“The trend observed here is not new to robotic surgery. The same phenomena occurred with the move to minimally invasive approaches to gallbladder and kidney surgeries, both surgeries that are now well documented to improve safety and outcomes,” said Christopher Kane, M.D., professor of surgery and interim chair of the Department of Surgery, UC San Diego School of Medicine, who was not involved with the study. “Whenever a new technology is adopted, there is a temporary period where there may be an increased risk to the patient. This can be reduced by extensive surgical training, vigorous credentialing standards and extended mentorship by experienced surgeons.  This report should encourage the adoption of more rigorous credentialing standards proposed by professional organizations rather than by individual hospitals.”

Kane added that robotic prostatectomy by experienced surgeons has proven to be beneficial to the patient with less blood loss, reduced infections and shorter hospital stays.

“A responsibility of deploying a surgical technology should include the responsibility to monitor it as it diffuses throughout the real world to ensure safety,” said David C. Chang, Ph.D., M.P.H., M.B.A., director of outcomes research at UC San Diego School of Medicine and the paper’s senior author.  “Surveillance of surgical safety should be ongoing, much like the Centers for Disease Control monitor changes in trends of infectious diseases across the country.”

Read more

For more health news, visit UC Health, subscribe by email or follow us on Flipboard.

CATEGORY: NewsComments Off

$10M grant to bring online respite to dementia caregivers


UCSF, UNMC to offer education, support and care.

Katherine Possin, UC San Francisco

UC San Francisco and the University of Nebraska Medical Center have been awarded a $10 million grant from the Centers for Medicare & Medicaid Innovation to create a new Web-based model of dementia care. It will provide around-the-clock consultations for patients and their families, online education and, for a subset of patients, remote monitoring with smart phones and home sensors.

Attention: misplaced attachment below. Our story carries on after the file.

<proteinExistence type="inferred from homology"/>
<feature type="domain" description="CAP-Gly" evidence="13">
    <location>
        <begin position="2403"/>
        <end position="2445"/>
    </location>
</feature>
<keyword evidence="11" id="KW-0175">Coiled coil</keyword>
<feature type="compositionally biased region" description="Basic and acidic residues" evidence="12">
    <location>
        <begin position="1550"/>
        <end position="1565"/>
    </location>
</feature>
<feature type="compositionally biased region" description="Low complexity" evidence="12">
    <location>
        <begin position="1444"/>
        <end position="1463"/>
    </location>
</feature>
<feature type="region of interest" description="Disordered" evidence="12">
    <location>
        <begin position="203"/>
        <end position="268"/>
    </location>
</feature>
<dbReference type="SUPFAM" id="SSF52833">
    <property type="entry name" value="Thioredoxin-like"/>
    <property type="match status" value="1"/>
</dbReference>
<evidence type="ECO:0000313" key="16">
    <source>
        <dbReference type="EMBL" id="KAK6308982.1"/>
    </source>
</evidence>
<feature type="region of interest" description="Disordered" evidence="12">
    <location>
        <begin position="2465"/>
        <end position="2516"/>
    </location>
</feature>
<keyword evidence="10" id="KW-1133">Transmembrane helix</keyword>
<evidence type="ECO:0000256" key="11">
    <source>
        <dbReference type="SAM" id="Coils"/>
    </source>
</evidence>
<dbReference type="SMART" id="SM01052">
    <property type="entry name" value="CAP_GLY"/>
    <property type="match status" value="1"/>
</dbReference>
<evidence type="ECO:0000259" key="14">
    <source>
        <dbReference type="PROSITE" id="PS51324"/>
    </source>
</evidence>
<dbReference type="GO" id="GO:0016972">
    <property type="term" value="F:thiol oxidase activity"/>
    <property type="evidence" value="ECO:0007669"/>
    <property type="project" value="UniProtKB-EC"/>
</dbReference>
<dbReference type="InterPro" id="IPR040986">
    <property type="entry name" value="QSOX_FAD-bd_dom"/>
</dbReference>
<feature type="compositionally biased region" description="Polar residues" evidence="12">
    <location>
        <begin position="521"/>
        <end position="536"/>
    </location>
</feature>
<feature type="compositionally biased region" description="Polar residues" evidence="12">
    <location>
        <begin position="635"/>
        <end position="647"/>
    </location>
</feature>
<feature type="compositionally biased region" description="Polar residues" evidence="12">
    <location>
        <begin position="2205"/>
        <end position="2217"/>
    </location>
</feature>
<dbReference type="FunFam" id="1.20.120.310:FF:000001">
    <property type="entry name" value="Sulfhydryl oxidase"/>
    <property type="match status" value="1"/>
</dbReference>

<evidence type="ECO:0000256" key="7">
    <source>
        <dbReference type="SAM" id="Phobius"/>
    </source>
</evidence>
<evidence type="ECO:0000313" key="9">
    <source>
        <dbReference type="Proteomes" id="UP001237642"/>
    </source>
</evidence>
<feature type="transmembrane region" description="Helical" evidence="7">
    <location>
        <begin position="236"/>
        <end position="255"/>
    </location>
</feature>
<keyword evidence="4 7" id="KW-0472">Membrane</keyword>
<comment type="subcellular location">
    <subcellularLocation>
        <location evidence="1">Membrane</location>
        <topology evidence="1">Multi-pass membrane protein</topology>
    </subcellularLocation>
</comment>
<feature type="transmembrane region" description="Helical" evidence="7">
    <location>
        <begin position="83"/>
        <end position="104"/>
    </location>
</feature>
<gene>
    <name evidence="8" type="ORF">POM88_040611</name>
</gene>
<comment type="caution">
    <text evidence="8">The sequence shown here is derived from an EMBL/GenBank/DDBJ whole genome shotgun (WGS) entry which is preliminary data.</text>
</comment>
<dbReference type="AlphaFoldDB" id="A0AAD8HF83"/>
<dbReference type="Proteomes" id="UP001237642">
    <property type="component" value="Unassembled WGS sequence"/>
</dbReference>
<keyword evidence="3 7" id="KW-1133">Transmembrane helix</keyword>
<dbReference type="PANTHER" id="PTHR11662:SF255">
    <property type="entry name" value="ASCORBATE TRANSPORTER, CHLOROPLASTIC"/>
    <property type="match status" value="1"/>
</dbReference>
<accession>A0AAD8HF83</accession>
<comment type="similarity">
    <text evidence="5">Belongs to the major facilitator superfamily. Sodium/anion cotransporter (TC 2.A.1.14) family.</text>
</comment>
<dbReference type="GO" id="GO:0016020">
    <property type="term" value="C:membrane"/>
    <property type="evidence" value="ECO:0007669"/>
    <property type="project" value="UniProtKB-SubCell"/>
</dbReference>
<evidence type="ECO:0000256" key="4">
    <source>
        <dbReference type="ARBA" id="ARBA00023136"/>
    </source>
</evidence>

The Dementia Care Ecosystem will not replace clinicians, but rather bring educational resources developed over the last decade by the UCSF Memory and Aging Center (MAC) to patients and their families, while enabling clinicians to monitor their patients from afar.

“Our hope is this is going to radically improve the way dementia patients are cared for,” said Katherine Possin, Ph.D., who is an assistant professor of neuropsychology at UCSF. “We hope we’ll show this works, and that it can be adopted nationwide.”

Each patient will have a navigator, who will check in by telephone or with a personal visit, as well as by monitoring communication with patients and their families through an Internet dashboard, created with the help of Salesforce. Navigators will be people without a formal medical degree and will be supervised closely by nurses, social workers and pharmacists with expertise in dementia care.

These navigators will triage calls, making sure that patients see nurses and doctors when necessary and helping with other things that don’t require medical expertise, such as a hazardous situation in the home that could cause the patient to fall. Meanwhile, patients and their families will be able to get training online to help make financial plans and work through tough medical decisions before their loved ones have reached a crisis stage.